Take the 2-minute tour ×
Mathematics Stack Exchange is a question and answer site for people studying math at any level and professionals in related fields. It's 100% free, no registration required.

I had a bad Math teacher (really, terrible), and I also didn't imagine that was such a lovely world and in every thing we do, Math can be applied.

Plus I took the technical path in school (Industrial Electronics), so the area of learning was a bit different than the normal school as the technical path would put us into a new job at the end of the 12 grade (high-school), so we lack or not went depth enough important areas like derivation and integration ...

when I went to the university... well... that was alien cryptography to me, and soon realized that I would be better with 1 year off school learning what I never gave.

My point now (and passed almost 16 years of university days), with so much online courses for all developing languages such as PHP, .NET, Ruby... (I'm a developer, so it's eay for my to find the best online courses as I'm in the area) is there a good one that we know, well... Mathematics!

since Matrix numbers to linear functions... that teach us to re-like Math above all...

I'm with a certain dificult finding such courses/tutorials :(

share|improve this question

closed as not a real question by lhf, Asaf Karagila, Zev Chonoles Feb 19 '12 at 16:24

It's difficult to tell what is being asked here. This question is ambiguous, vague, incomplete, overly broad, or rhetorical and cannot be reasonably answered in its current form. For help clarifying this question so that it can be reopened, visit the help center.If this question can be reworded to fit the rules in the help center, please edit the question.

add comment

2 Answers 2

up vote 2 down vote accepted

Well such courses are available in numerous sites. Both quantity and quality are admirable.

To begin with:

MIT's opencourseware- a complete archive of pdfs and video lectures with many subjects in Math, physics, engineering and whatnot.

http://ocw.mit.edu/courses/#mathematics

Berkeley's version of the opencourseware:

http://webcast.berkeley.edu/series.html#c,d,Mathematics

Stanford has started interactive online courses. You have to register-but all free- and they will keep posting lectures notes, videos and even quizzes. You have to complete those and your assignments etc. are also graded accordingly.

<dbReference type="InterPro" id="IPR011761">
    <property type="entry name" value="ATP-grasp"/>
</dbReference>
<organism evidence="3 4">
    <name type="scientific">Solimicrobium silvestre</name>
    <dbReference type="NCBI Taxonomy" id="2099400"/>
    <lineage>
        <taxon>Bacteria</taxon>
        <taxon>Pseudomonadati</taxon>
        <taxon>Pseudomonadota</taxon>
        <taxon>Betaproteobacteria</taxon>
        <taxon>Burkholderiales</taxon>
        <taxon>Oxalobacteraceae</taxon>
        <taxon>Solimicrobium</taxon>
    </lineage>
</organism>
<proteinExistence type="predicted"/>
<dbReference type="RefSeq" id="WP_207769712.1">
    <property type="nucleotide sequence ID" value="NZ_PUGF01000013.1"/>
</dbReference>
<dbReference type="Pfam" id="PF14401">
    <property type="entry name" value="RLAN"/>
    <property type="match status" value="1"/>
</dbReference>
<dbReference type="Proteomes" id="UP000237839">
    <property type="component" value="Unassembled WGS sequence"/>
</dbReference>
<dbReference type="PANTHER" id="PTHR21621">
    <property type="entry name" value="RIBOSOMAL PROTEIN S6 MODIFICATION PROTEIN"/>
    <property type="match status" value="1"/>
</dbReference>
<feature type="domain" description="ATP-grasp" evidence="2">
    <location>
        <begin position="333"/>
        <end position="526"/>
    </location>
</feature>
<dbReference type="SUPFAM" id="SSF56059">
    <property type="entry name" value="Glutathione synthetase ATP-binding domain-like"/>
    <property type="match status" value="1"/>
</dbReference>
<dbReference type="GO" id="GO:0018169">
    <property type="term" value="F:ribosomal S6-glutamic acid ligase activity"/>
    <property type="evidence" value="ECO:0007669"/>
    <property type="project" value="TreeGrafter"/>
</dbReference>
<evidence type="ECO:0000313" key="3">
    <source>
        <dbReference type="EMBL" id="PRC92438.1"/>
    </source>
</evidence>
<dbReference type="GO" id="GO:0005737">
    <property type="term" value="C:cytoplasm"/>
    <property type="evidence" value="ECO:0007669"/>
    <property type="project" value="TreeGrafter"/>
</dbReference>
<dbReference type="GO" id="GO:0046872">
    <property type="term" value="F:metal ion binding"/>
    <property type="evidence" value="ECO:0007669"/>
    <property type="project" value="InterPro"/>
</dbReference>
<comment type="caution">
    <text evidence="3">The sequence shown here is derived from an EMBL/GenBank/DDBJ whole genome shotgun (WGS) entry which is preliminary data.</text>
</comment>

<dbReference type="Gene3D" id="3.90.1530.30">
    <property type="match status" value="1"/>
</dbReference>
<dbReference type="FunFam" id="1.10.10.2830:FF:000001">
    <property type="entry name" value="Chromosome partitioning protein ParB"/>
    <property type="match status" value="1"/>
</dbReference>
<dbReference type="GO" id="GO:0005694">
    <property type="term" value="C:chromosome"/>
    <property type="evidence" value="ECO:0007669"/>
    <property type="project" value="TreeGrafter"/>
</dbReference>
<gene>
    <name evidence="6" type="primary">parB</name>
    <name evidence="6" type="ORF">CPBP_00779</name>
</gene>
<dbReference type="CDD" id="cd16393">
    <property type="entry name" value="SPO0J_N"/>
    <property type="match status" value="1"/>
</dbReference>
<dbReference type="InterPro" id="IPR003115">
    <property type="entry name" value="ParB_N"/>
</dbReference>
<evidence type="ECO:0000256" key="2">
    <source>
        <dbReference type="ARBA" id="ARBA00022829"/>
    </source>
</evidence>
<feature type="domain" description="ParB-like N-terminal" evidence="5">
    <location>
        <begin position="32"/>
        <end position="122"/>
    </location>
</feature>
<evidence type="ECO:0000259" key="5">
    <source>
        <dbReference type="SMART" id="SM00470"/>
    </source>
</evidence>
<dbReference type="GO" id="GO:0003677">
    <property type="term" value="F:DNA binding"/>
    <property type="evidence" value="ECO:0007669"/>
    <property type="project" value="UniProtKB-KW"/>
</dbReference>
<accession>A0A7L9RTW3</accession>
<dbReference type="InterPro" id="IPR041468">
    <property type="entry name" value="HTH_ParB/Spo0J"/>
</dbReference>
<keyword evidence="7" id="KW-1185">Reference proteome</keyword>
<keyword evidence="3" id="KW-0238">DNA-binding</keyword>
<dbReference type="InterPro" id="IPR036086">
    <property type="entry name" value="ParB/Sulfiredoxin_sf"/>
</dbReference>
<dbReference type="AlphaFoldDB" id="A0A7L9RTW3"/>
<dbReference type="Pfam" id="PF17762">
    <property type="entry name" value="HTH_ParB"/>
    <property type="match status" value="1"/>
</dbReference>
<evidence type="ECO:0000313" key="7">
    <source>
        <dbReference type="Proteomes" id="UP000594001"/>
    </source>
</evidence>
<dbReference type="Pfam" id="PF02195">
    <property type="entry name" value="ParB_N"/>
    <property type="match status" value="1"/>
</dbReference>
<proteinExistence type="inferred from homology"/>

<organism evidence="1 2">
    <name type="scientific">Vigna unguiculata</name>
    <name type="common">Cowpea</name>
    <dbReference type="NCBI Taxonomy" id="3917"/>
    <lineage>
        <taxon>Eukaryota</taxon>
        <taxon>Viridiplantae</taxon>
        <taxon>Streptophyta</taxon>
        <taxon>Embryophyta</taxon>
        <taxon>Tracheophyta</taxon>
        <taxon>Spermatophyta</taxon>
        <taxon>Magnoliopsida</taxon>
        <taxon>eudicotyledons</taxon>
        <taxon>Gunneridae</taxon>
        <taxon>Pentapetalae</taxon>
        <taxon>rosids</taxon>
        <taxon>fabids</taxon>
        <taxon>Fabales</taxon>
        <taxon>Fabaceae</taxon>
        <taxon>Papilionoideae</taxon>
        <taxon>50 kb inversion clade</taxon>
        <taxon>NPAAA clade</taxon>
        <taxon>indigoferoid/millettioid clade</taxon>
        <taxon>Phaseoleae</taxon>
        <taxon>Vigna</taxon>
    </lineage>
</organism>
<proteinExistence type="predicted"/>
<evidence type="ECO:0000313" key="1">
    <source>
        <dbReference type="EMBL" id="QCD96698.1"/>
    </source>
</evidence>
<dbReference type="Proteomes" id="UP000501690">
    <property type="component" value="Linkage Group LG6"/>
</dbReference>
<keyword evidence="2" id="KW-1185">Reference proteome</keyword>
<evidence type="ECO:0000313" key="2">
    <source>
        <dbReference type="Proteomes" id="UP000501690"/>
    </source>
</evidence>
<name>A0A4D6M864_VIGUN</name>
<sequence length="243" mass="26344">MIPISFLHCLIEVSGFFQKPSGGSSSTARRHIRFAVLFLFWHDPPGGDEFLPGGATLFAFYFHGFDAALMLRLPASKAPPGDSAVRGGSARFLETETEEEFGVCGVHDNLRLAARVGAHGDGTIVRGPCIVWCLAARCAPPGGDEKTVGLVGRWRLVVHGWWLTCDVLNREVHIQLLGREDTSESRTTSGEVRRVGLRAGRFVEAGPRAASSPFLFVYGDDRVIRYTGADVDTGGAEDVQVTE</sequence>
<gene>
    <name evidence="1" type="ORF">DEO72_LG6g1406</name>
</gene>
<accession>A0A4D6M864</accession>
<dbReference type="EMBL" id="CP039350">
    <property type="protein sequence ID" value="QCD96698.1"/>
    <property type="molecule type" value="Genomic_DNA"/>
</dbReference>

http://see.stanford.edu/see/courses.aspx

ISI Bangalore also has some course notes etc. on their site.

http://www.isibang.ac.in/~statmath/resource/notes.html

Plus, for a layman's intuitive introduction to any mathematical topic, there are wikipedia and wolphram mathworld.

All this is of course tip of the iceberg. Countless other sites have much to share as well. But I hope these sites will be useful as a good starter for you.

share|improve this answer
    
This courses are really the "american" way of teaching, witch for an European, it's a terrible way to learn :( and that's very well described in the The Finland Phenomenon and they're very wide range and not one-on-one videos... I was looking for something else –  balexandre Jan 6 '12 at 15:50
    
Well I would suggest availing yourself of whatever the net has to offer..I personally find such courses very much helpful. For example, the linear algebra course by prof. Gilbert Strang of MIT is awesome, as is the machine learning course by Stanford. One-on-one is the best method, no doubt, but in absence of such lectures, one must do best with what one has. As for Finland phenomenon, I would only say that different countries-->different scenarios-->different methods. –  Nikhil Bellarykar Jan 6 '12 at 17:47
add comment

Here's one resource you might want to cosider: “The Math Reference project is essentially a self-paced tutorial/archive, written in English/html, that takes the reader through modern mathematics using modern techniques.” link to main page: http://www.mathreference.com/main.html

share|improve this answer
add comment

Not the answer you're looking for? Browse other questions tagged or ask your own question.